Weird Policies, One by One

This is another day – a typical day in my life in Shanghai. It is raining hard, and I go to the other office and spent the day there.

Let me show me what happened.

Personal Income Declaration

The HR team sent out notice to everyone to claim their personal income. The local tax department has a list of people (with ID number) who should claim tax, and said everyone must claim it before the end of March, otherwise, the fine will be 2,000 RMB to 10,000 RMB.

It also stated that foreign citizens in China don’t need to claim if they can prove that they lived outside China for continuous one month or 90 days in total in the previous year. That may (or may not) be good news for many people. The good news is, someone don’t need to claim and the bad news is, expats may still need to pay the tax.

One Family, One House?

Besides personal tax claim, recently there are many policies coming out. Some sounds strange for me. For example, there is a proposal in the people’s congress to enforce “one family, one house” policy.

The proposed policy restrict that every family in China can only have one house. People will be punished for the second house. The idea is to lower the house price.

This sounds ridiculous for me. It seems people are trying to get back to the planned economy system.

Real Name for Bicycles?

There is another similar proposed policy. The National Public Security Bureau is said to plan to enforce real name registration for bicycles. That means, they want to set up a system for the 1.6 billion people that every people need to provide their real names (national ID) to buy bicycles. The idea behind this is, too many bicycles are stolen. The Public Security Bureau don’t have any good idea, so they think if every bike has a registered owner, and if they find anyone who ride a bike that is not registered under his/her name, it may be a stolen bicycle.

Well. I have no idea about how they can easily create a policy like this. Do they expect everyone to wear national ID with them, or forbid people to lend their bike to others? I suspect the cost to enforce it is higher than bicycle.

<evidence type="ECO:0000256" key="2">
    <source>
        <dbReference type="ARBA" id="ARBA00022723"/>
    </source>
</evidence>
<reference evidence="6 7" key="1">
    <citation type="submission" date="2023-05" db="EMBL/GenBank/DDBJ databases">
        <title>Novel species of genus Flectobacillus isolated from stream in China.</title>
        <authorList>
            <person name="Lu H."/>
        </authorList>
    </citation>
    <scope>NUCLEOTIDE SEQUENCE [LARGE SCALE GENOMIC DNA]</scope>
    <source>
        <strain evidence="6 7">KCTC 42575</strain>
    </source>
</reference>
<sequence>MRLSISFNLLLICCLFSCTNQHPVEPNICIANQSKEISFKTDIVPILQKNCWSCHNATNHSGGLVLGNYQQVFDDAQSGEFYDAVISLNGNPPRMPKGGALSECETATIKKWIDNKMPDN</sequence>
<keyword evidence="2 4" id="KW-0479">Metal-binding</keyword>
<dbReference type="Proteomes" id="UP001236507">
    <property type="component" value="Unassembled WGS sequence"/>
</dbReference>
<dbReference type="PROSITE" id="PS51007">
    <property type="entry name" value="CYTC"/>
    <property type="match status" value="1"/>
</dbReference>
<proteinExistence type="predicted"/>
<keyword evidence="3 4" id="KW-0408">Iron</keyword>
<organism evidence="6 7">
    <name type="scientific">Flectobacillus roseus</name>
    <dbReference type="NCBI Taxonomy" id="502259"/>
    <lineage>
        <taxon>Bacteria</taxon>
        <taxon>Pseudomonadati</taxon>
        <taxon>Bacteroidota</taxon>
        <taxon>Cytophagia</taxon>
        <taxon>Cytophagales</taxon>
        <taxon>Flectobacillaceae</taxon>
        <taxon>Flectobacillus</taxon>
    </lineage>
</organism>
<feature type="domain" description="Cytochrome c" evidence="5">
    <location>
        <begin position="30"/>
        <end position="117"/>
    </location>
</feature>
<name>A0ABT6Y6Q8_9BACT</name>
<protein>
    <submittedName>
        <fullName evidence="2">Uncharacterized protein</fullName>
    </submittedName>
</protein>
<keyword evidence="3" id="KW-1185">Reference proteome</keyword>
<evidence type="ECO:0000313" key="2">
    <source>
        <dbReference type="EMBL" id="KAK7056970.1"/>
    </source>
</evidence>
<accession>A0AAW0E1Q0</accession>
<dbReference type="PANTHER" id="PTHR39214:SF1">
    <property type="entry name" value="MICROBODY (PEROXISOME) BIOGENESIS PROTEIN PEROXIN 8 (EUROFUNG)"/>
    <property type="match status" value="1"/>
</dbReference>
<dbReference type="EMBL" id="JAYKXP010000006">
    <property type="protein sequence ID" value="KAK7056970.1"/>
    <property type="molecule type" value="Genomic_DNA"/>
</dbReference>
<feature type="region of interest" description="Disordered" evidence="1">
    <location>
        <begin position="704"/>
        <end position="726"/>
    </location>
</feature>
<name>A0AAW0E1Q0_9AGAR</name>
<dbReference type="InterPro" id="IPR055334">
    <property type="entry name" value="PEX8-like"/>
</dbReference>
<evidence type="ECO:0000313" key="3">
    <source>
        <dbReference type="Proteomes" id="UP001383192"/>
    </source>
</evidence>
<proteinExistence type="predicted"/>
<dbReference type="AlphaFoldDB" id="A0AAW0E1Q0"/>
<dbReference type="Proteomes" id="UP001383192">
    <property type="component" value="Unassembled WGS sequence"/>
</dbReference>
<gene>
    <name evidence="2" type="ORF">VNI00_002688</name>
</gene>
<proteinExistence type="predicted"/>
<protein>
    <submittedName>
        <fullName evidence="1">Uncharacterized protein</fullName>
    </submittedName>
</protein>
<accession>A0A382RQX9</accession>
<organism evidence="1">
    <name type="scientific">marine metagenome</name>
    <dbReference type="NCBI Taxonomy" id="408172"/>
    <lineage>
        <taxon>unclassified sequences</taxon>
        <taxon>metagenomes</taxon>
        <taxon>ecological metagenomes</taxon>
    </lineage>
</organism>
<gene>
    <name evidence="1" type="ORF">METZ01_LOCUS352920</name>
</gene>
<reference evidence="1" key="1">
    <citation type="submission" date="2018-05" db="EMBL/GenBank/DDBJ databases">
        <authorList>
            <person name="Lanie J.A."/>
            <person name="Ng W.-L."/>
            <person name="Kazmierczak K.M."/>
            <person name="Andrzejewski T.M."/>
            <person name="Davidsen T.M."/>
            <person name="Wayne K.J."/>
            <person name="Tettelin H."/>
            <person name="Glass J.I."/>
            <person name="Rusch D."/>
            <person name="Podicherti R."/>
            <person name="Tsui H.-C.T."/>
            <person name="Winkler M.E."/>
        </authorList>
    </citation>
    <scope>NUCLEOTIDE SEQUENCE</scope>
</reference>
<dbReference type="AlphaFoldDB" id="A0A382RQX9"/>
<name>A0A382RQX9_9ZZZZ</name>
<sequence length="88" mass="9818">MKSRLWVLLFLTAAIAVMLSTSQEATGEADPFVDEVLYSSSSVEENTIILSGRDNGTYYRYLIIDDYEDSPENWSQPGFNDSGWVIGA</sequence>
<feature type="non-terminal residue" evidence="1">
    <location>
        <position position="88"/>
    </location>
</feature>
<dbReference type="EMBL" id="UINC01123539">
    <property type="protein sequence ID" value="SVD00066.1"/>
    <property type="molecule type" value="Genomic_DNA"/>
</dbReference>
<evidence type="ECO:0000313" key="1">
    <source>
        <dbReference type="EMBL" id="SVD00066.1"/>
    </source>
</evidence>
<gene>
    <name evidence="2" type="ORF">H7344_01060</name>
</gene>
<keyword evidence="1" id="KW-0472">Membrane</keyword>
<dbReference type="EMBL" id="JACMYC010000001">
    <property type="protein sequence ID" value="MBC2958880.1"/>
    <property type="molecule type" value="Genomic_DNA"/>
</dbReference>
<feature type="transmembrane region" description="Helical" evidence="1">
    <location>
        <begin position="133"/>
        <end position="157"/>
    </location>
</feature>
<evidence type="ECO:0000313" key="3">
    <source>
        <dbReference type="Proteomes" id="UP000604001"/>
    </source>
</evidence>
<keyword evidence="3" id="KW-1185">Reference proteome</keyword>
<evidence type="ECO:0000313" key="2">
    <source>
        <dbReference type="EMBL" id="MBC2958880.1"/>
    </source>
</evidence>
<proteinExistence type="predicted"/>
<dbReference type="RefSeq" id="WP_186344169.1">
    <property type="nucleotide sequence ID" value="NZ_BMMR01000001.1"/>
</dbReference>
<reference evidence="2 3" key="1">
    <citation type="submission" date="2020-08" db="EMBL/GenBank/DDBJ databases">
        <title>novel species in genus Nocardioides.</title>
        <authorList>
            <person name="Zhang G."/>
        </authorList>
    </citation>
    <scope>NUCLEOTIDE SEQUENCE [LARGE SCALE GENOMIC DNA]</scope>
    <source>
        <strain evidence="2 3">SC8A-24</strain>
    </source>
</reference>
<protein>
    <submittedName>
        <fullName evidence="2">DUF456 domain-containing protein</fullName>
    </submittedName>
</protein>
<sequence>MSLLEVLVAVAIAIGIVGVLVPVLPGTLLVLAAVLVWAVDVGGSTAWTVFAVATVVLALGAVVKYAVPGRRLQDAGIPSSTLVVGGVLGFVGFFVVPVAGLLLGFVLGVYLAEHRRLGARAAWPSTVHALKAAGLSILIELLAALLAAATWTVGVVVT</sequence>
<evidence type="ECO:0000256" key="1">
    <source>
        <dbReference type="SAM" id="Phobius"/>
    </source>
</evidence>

Anyway, the good thing is, the voice of different opinion started to be heard, no matter how weired it seems to me.

Fall Over

It was raining, and the floors and stairs are slippy. I fall over one step and hit the steps heavily. It was dangerous, and my back still hurt. Be careful in this big city, especially in rainy day. There are many shining floors that is as slippy as ice in the rain.

8 thoughts on “Weird Policies, One by One

  1. My understanding of the tax policy (and I’m certainly not an expert!) was that the government was trying to make sure it gets all the money it is owed. Anybody earning 120,000 RMB or more per year, Chinese or foreign, must fill out a tax return. Of course, most income tax is paid on a PAYE (Pay As You Earn) basis, so it shouldn’t be necessary, but apparently the tax department was doing this to make sure it was getting everything it should. Of course, for foreigners in particular and for some Chinese I guess, there are rules about how long you spend in China to determine whether you’re “resident for tax purposes” or not. I don’t really understand any of this, but I do have an article saved for reference purposes, and this policy struck me as being common sense.

    The other ones you mention certainly are weird, though. One family one house, fine. But where are people supposed to rent houses from? Landlords may not be good, but they’re often useful. Real names for bicycles? Good luck!

  2. I don’t think the real name bike thing is possible at all.

    Actually, as i remember, there should be a licence plate issued by the govt (probably police bureau) on every bike running in streets. As the law is such, I believe the very most of us are illegal cyclers.

  3. Communist China is famous with the weird policies — convert to Communism (hey, let’s all live together in communes!), the Great Leap Forward (hey, let’s melt all of our metal tools to make useless steal!), the Cultural Revolution (hey, let’s close our schools and burn all of our books!), the one child policy (hey, let’s abort all of our second pregnancies!).

  4. I assume one would need a legal entity (i.e. business licence) to become a landlord, that’s all. The policy is to dissuade regular families from using real estate as an investment asset, as opposed to securities or bank deposits.

    The one child policy is necessary. Anybody that thinks otherwise does not understand the basic cultural difference between East and West, between individual rights (resulting in public suffering) and public rights (results in individual inconvenience). There is no absolute right or wrong here.

  5. Jianshuo, you will make many, many foreigners happy if you can ask the local tax office, or even better, provide us a translation of the new regulations.

    My wife Xiuying has been to the tax office in Huangdao south of Qingdao.

    They told her that they don’t want to claim any tax from foreigners who have their income ONLY in their home country.

    That was why no one bothered to make a translation into english of the regulation.

    (If a foreigner is employed IN CHINA, then he is naturally going to pay tax.)

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